Another great touch is the cloud simulation, causing blankets of shade to roll across the terrain, and changing the intensity of each shadow. Along with the mist, snow, and light shaft effects, it beds everything into the scene wonderfully, and at times, it's easy to lose track of which parts of a scene are truly 2D. Equally for battles, casting spells and racking up boost points changes the environment's hue. Fire and smoke effects use high resolution alpha - no call-backs to the 16-bit days here. Better still, they brighten up the entire room, flashing the area with light just as you'd expect from a modern day title.

The visuals are striking but the game's sound design deserves major credit too. Rather than using a faux-retro soundtrack, the team pushes the boat out with a mixture of beautifully composed classical and Celtic tracks. These weave between high-quality samples and live instruments, creating a soundtrack evocative of the SNES era, though instruments are delivered at a far higher quality level. Voice acting is included too for key scenes, but sadly, dialogue in-between unfolds with only the occasional sound bite. Another missed opportunity is the presentation of its major narrative beats, and cutscenes simply aren't as extravagant as the genre's heavyweights. Don't expect big budget pre-rendered videos here: most of the story tends to play out in dialogue boxes.

Christian Whitehead's Sonic Mania is based on a similar template to Octopath Traveler - a vintage game concept brought to life on modern hardware.Watch on YouTube

All of this goes way beyond the scope of a traditional JRPG - but there is a cost. Simply creating a 2D title on Switch would have been a far simpler endeavour, but it would have robbed Octopath Traveler of its signature, hybrid visual style. With that in mind, the resolution has to drop to suit the ambition, with pixel-count topping out at 720p while docked. Even if you have the console set to 1080p, the text and UI elements also scale up from 720p, which is unfortunate. On the other hand, if you're using the Switch purely as a handheld, you get all the same effects as docked play, but it simply runs at a lower resolution of 1024x576. In that case, the UI stays fixed at 720p at least, and so these elements look sharp, pixel-mapped to Switch's smaller display.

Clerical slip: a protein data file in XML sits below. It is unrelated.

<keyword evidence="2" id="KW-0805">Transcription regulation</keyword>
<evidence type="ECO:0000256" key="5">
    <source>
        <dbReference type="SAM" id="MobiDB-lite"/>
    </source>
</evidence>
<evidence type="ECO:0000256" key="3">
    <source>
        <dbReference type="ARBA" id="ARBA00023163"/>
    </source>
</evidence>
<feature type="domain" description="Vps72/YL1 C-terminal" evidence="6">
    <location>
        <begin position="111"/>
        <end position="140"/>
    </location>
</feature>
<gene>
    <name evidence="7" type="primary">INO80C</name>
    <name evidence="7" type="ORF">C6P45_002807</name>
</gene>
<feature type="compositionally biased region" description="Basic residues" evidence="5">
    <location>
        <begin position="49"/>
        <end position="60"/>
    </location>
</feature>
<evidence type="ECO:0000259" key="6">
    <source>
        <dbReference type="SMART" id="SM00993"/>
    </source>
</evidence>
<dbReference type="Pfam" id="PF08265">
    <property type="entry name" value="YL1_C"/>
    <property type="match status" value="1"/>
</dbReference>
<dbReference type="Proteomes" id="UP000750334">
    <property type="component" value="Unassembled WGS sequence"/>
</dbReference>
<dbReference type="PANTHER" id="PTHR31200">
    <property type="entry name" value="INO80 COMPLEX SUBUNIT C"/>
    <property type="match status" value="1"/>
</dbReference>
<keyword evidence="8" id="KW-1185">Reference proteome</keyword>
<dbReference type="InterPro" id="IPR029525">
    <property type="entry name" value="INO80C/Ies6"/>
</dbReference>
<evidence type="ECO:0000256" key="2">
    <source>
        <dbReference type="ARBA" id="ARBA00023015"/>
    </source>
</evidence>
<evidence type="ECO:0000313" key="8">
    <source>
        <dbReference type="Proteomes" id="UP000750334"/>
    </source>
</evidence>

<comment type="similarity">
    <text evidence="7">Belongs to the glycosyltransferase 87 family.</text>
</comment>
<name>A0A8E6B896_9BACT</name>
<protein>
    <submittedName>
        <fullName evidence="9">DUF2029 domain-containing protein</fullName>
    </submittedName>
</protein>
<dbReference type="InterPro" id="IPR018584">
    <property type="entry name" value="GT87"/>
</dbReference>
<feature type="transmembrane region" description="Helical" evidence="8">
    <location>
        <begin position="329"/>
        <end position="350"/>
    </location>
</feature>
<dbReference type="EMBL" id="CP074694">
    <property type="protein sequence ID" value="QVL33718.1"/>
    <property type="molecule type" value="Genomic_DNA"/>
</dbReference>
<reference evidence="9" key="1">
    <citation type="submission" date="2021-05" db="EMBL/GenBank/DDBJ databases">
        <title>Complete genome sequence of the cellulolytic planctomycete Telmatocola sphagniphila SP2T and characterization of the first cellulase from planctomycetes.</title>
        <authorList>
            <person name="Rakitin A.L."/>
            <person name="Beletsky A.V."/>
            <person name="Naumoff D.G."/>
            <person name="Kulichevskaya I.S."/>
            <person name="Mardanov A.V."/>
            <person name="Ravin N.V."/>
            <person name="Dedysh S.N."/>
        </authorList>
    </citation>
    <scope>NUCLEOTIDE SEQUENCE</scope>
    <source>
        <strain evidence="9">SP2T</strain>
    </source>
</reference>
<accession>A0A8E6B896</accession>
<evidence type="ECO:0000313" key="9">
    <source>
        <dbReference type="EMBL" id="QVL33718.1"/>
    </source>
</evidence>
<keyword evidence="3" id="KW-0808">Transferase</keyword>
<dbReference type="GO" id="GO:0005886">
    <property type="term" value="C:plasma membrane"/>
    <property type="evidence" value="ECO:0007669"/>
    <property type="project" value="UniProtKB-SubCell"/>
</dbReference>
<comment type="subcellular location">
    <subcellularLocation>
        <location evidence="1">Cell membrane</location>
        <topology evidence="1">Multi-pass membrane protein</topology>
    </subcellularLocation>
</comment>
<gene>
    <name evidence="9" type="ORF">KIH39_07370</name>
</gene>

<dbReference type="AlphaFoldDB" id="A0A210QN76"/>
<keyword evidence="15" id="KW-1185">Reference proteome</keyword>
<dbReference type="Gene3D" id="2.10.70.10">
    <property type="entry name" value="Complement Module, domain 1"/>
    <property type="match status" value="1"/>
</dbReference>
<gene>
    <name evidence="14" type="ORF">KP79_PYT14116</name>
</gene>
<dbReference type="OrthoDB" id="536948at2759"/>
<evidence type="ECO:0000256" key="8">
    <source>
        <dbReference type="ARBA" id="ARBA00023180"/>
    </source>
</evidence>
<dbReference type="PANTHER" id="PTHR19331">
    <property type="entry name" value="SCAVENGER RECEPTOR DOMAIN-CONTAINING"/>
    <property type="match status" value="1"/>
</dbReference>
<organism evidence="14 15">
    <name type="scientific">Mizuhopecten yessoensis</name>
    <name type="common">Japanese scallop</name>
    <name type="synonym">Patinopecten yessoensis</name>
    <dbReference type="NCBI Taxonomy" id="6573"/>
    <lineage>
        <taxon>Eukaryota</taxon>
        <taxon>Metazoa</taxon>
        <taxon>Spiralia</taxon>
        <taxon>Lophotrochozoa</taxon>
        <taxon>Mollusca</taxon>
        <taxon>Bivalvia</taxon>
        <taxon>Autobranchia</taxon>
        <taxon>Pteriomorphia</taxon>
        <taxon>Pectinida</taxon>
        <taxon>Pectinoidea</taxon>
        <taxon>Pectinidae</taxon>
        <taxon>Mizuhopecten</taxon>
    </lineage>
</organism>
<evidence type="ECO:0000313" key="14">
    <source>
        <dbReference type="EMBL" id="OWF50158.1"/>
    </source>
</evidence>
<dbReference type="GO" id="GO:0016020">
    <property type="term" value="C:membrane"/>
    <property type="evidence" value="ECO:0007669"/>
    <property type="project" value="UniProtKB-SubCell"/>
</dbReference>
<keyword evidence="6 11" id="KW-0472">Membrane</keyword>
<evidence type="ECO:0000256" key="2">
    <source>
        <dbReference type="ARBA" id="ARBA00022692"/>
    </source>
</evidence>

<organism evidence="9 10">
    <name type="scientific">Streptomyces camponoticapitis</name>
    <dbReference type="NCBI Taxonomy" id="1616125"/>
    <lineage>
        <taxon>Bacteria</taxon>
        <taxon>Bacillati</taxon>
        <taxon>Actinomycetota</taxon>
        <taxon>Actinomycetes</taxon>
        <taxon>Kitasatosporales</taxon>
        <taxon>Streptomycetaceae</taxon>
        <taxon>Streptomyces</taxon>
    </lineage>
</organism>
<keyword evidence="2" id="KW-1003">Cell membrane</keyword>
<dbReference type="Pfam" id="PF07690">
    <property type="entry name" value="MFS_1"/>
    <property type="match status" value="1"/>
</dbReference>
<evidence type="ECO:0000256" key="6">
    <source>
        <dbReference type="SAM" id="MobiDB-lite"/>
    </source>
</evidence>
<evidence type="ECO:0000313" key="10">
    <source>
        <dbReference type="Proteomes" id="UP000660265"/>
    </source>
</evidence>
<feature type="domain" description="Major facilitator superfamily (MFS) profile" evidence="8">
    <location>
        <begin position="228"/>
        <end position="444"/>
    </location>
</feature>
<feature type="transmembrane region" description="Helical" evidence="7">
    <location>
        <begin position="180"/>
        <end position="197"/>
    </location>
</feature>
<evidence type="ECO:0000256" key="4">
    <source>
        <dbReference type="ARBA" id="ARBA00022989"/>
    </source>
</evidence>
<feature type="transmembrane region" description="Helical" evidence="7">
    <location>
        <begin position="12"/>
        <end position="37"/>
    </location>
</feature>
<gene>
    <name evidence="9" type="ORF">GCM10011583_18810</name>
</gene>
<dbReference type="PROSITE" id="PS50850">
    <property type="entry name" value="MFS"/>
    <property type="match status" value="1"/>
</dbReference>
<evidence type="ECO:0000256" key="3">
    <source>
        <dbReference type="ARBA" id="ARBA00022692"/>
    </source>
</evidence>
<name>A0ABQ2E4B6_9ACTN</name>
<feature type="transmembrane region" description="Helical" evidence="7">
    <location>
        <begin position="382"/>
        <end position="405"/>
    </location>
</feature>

But what about performance? Well, whether it's docked or portable, expect a 30fps cap here, which is thankfully locked with no signs of drops from our testing so far. The only small issue in this case is the presence of frame-pacing issues. You can face entire passages of play without any trouble, but in battle especially, that frame-time line can trill constantly between 16, 33 and 50ms. Fortunately, camera motion tends to be fairly static in combat anyway, which minimises the perceivable effect of it at its peak. In travelling towns and dungeons, that frame-pacing quirk is there but thankfully it manifests less frequently. All things considered, it's not 100 per cent perfect, but it doesn't detract too greatly from what's otherwise a beautifully presented game.

Ultimately, Square Enix deserves kudos for trying something new - something adventurous. We've seen its teams of developers use Unreal Engine 4 for plenty of its projects this generation, including the likes of Dragon Quest 11 and Kingdom Hearts 3. The budget and brief for Octopath Traveler is clearly on an entirely different level, but smaller projects like this give the company a rare, but necessary chance to experiment - to revisit older ideas and try to reinvent them. In this case it works: the concept is brilliant - and it succeeds in framing the golden era of JRPGs through a modern lens, backed by one of the most advanced engines on the market. If you're a JRPG fan or simply want to see a Switch title doing something a little different, this is well worth checking out.